Emergency: Floods swamp parts of northern Ohio


SALEM, Ohio – The waters have receded, but it will be a long time before the flood victims in north central Ohio will fully recover.
Hardest hit. Gov. Ted Strickland declared a state of emergency Aug. 22 for nine northern Ohio counties: Allen, Crawford, Hancock, Hardin, Putnam, Richland, Seneca, Van Wert and Wyandot. And, as of Aug. 27, six counties – Allen, Crawford, Hancock, Putnam, Richland and Wyandot – were declared federal disaster areas.
More counties may be designated after damage assessments are completed.
Since Aug. 20, the state’s Emergency Operations Center has been receiving reports from 27 counties affected by storms that have dumped as much as 15 inches of rain throughout central and northern Ohio. The rains started Sunday night, Aug. 19.
There has been one confirmed death in Richland County, caused by a gas can igniting after being overturned in the flood waters. There is an unconfirmed death of a man who drowned after his car became stuck in high waters.
Across the region, there have been more than 300 rescue missions performed by the U.S. Coast Guard, Ohio Department of Natural Resources and Ohio’s Disaster Animal Rescue Team.
‘Incredible’ rainfall. The heaviest rains Sunday and Monday hit a swath from Wood County in northwest Ohio through Seneca and Huron counties to southern Medina and Summit counties. Roads were closed in Sandusky and Huron counties and hundreds of basements were flooded.
Then, Monday night, the rains shifted further south and stretched from near Findlay in Hancock County to Upper Sandusky and Bucyrus, to near Mansfield in Richland County.
“Rainfall amounts were incredible,” reports the National Weather Service office in Cleveland.
Bucyrus received 8.68 inches in less than 24 hours and large portions of the city were under water from runoff and from the rising Sandusky River.
Upper Sandusky in Wyandot County received 9.35 inches in a 24-hour period.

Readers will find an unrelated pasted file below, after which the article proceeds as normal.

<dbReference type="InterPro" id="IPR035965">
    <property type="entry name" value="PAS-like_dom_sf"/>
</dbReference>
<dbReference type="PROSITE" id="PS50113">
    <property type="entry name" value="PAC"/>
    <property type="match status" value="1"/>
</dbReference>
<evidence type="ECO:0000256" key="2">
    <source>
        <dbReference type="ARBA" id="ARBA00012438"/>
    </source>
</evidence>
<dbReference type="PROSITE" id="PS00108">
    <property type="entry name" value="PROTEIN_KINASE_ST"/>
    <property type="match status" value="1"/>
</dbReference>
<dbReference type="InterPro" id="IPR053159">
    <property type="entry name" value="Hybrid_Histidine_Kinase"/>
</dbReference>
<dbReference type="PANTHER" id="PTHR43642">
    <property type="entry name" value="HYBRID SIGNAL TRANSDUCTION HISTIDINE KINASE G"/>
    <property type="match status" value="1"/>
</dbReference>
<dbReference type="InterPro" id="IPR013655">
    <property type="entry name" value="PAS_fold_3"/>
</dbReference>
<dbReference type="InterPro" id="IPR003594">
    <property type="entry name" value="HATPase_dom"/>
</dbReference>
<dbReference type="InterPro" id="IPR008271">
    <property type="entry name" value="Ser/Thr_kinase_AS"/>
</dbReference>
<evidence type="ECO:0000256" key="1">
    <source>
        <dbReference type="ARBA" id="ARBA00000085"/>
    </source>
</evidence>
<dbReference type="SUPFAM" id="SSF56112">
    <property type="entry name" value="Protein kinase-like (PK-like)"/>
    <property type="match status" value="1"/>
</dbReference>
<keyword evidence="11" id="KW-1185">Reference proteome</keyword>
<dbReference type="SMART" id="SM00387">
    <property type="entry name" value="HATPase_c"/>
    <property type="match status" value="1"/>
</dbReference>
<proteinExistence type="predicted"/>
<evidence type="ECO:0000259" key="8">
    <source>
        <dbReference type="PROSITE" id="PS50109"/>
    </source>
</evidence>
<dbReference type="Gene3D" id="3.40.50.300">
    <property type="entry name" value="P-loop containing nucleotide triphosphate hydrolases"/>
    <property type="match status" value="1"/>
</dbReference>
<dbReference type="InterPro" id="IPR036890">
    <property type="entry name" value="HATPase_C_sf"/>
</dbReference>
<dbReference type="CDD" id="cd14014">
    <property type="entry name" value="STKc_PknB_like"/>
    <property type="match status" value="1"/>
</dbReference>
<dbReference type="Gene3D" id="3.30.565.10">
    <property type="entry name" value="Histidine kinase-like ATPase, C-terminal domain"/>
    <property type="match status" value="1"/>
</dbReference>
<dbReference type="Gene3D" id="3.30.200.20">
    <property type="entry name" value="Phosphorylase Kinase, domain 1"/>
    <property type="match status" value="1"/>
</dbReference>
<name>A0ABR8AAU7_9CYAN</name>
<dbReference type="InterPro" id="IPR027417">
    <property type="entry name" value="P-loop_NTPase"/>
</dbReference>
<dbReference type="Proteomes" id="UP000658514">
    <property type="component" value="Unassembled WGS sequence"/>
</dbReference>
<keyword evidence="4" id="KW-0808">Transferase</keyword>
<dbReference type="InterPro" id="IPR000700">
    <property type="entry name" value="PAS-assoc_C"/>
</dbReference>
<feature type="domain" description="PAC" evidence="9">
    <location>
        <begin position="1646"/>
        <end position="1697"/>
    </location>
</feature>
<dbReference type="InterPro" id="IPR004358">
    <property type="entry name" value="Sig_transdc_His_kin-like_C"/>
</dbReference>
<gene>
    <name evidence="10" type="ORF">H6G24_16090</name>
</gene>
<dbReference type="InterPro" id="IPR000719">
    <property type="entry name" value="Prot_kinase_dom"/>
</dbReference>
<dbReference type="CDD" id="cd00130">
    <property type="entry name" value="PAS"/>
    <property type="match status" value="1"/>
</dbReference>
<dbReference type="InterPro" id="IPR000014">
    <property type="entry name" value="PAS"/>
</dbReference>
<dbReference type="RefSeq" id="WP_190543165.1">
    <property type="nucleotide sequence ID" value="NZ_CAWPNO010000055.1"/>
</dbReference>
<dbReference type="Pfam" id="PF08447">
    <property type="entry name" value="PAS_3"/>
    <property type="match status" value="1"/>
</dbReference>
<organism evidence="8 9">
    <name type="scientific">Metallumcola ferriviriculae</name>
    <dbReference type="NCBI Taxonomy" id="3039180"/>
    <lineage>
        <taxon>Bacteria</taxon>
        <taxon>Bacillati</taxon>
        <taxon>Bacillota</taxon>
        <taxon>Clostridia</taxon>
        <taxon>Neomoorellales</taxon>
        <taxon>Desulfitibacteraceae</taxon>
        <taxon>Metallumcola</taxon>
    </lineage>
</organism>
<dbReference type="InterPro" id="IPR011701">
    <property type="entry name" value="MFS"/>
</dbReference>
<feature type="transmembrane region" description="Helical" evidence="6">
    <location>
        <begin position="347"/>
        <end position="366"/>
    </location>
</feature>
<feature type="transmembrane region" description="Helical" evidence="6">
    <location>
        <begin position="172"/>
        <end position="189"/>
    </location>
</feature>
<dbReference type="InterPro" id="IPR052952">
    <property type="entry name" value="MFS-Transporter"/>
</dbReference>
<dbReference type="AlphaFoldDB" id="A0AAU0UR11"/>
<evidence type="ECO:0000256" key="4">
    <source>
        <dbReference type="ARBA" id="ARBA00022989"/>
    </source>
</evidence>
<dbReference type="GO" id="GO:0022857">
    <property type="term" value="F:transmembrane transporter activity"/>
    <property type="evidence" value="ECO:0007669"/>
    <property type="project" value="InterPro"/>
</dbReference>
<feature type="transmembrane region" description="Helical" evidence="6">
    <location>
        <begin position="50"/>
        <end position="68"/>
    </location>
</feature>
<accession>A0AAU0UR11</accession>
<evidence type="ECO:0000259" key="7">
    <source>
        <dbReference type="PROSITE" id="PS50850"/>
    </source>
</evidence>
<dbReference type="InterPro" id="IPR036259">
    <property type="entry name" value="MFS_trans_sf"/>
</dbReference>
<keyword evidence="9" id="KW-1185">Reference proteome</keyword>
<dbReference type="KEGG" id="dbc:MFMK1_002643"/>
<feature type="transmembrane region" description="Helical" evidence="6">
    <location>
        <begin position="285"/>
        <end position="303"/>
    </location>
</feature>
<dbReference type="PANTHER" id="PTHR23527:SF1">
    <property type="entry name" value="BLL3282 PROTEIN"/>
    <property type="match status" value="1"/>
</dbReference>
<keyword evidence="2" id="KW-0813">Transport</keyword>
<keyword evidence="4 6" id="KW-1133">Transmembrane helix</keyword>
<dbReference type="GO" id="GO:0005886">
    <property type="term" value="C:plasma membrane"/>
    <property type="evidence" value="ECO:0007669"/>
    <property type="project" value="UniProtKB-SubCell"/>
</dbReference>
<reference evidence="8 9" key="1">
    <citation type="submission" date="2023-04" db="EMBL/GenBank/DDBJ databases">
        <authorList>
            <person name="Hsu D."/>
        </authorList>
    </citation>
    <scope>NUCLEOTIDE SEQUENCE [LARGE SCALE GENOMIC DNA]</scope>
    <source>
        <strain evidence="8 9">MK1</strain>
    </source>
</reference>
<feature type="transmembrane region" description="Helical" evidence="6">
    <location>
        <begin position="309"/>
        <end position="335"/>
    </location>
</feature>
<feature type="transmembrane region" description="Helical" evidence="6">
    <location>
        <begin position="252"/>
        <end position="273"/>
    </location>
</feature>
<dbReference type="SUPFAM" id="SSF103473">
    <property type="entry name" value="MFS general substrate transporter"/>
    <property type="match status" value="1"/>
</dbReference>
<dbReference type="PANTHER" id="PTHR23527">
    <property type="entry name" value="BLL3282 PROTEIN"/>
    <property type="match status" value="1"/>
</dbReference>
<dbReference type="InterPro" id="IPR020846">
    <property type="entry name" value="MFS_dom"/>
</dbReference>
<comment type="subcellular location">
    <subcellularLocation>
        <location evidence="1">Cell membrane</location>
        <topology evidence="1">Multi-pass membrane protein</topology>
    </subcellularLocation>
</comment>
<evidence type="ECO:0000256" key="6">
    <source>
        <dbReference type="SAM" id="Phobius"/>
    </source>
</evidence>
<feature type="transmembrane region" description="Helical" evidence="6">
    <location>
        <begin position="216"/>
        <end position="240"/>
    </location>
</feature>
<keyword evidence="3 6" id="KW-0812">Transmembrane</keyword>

Findlay, located on the Blanchard River, had near-record flooding, with the river peaking at 18.45 feet, nearly a foot higher than the city’s 1981 flood and more than 7 feet above flood stage. Parts of Interstate 75 were closed in Hancock County.
Putnam County’s drinking water supplies were contaminated when water lines running under the Blanchard River leaked and subsequently drew in flood water. And in the city of Carey (Wyandot County), a nursing home was evacuated and residents sent to three other nursing homes. The facility needs to be cleaned up before residents can return, and it may not reopen.
Preliminary damage assessments show several thousand homes have been impacted, and more than 700 homes are categorized as having major damage or are destroyed.
As of Monday, Aug. 27, there were still flood warnings for parts of Defiance, Fulton, Putnam and Williams counties in the state’s far northwestern corner.
Crop damage. Many corn and soybean fields were submerged after the heavy rains. Farmers and agronomists are still evaluating the impact of potential flood damage.
“Late-season flooding is an uncommon event in Ohio, so little information is available on its effects on corn at this stage of development,” said Peter Thomison, an Ohio State University Extension corn specialist.
Ohio was not the only state that experienced floods. A string of severe thunderstorms also dumped heavy rain on several Midwest states, including Minnesota, Wisconsin, Iowa, Illinois and Indiana.


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